At that point, I said that we knew that there was a programmer who wrote the software so why would Johnson not admit that intelligent design implied the existence of a designer who must necessarily be god-like. He replied with a twinkle in his eye that the question of a designer or who the designer might be was not allowed.
I realized then that that was the strategy, to keep explicit mentions of god out of the discussion, perhaps to be revealed at the very end once they had achieved their goals and the mask could be whipped off dramatically. That indeed was what was revealed later in the Wedge document, to keep explicit mentions of god out of the discussion and not associate IDC with it in any way. But the Dover school board completely exposed that covert strategy and the IDC movement never really recovered from that debacle.
Matt G says
Funny how evolution is done out in the open while IDC requires strategy documents, and nods and winks.
John Morales says
Interestingly (coincidentally?), this just appeared on mainstream news here in Oz:
Mano Singham says
Thanks for that link. The bacterial flagellum was heavily touted by Michael Behe as proof that evolution could not work.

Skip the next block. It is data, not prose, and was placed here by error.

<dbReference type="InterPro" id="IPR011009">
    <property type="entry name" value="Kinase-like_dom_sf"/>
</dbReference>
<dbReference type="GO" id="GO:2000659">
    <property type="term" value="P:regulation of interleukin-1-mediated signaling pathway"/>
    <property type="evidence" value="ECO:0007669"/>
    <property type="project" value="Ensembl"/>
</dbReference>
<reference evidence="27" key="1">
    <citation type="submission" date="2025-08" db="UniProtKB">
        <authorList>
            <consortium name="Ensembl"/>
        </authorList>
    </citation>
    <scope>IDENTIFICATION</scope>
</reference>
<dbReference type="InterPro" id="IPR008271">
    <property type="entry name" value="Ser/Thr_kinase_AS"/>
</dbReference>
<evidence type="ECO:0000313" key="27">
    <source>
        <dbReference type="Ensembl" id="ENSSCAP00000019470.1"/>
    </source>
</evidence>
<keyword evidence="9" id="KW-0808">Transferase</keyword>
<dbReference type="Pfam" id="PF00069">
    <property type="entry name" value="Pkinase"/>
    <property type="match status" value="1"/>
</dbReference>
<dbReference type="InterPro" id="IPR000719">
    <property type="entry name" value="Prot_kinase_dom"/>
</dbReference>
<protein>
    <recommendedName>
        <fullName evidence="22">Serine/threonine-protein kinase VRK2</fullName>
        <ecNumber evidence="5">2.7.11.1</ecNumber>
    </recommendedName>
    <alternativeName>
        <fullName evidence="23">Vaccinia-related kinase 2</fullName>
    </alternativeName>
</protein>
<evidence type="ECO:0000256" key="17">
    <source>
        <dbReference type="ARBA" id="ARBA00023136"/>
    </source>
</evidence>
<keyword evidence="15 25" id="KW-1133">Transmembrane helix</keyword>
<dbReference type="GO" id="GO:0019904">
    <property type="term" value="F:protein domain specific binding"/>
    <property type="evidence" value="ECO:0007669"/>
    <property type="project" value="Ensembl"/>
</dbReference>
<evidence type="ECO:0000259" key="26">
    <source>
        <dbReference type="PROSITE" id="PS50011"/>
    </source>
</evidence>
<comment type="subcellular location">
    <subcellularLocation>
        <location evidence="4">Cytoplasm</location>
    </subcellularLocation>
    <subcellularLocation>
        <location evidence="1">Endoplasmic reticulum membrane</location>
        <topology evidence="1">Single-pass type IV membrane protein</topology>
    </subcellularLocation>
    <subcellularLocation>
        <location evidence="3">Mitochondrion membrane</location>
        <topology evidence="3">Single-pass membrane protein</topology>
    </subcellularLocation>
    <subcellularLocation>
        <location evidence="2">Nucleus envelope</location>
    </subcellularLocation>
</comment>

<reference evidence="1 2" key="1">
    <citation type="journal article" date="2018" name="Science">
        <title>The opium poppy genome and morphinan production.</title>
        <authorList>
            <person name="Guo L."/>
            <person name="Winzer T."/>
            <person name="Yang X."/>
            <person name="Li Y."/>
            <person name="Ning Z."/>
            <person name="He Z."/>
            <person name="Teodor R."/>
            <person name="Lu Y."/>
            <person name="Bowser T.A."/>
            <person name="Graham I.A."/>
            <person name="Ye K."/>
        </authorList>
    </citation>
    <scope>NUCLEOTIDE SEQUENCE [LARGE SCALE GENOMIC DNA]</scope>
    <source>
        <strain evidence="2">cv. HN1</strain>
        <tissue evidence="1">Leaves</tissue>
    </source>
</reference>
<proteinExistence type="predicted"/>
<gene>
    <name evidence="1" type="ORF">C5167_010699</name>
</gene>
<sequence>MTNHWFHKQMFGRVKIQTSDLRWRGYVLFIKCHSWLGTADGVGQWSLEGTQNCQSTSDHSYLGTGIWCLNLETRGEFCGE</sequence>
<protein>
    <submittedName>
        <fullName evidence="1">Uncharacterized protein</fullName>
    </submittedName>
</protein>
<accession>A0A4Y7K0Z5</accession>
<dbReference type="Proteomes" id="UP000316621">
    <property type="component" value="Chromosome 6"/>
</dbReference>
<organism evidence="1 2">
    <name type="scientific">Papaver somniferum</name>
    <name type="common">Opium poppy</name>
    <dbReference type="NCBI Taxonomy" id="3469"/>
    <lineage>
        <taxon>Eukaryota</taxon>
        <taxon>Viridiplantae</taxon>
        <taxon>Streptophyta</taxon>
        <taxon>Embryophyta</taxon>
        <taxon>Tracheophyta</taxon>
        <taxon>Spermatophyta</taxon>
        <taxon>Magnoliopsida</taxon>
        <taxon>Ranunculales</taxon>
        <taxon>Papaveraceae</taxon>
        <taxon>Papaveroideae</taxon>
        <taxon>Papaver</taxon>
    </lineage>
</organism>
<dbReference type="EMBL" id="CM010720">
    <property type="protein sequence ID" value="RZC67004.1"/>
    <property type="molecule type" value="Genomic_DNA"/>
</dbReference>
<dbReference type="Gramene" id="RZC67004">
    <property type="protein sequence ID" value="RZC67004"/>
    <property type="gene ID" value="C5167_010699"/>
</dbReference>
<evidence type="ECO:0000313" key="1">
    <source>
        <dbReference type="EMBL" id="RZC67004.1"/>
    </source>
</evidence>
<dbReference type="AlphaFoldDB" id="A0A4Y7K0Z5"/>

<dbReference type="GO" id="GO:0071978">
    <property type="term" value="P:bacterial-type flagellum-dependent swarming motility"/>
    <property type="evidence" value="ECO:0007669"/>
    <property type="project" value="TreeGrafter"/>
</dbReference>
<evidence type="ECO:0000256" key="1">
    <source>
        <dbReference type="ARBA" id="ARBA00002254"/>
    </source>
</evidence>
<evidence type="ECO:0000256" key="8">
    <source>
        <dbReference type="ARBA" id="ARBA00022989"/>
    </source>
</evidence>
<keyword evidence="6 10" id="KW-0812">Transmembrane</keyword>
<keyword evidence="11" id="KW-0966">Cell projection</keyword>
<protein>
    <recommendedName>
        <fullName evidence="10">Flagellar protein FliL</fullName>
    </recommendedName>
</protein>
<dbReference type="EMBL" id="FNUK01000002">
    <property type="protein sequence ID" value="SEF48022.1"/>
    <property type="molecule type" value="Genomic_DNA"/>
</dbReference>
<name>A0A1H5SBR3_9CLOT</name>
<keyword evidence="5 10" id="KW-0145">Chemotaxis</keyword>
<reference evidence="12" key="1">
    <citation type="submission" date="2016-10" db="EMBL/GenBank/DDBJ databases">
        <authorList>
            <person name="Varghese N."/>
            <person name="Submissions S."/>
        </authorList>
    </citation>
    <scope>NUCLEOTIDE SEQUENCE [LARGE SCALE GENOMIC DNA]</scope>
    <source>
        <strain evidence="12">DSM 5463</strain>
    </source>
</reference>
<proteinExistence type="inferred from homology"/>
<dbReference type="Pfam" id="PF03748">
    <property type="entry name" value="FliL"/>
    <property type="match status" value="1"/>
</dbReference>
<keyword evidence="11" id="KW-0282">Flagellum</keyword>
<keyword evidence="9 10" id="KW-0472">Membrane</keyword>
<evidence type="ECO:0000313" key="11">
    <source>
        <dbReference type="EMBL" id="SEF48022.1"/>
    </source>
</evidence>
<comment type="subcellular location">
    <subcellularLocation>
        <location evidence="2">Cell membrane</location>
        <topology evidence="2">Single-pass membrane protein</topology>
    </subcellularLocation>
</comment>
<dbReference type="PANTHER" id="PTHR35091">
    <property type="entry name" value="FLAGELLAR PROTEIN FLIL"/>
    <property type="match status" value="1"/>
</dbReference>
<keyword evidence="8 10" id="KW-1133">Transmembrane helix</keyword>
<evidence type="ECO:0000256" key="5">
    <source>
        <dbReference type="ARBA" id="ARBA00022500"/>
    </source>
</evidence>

Pierce R. Butler says
He was a key architect of the ‘Wedge Strategy‘ …
Now reborn, more
ambitiouspower-mad than before, as Project Blitz.
As someone with over 20 years professional experience in software development, I can only say “Ha!”
There is rather less design and rather more evolution in software development than most people realise. And no, I’m not talking about evolutionary algorithms… I’m talking about all those code monkeys out there banging code snippets they’ve found on Stack Overflow together until they end up with something that more-or-less looks like it’s doing what it’s supposed to, without really understanding how any of it works. Or the way that any piece of software that remains in use for a significant length of time tends to get incrementally modified until it ends up doing something completely different to what it did originally, but in a way that you would never have designed if you were doing it from scratch, and still retains the vestigial imprints of every step along the way.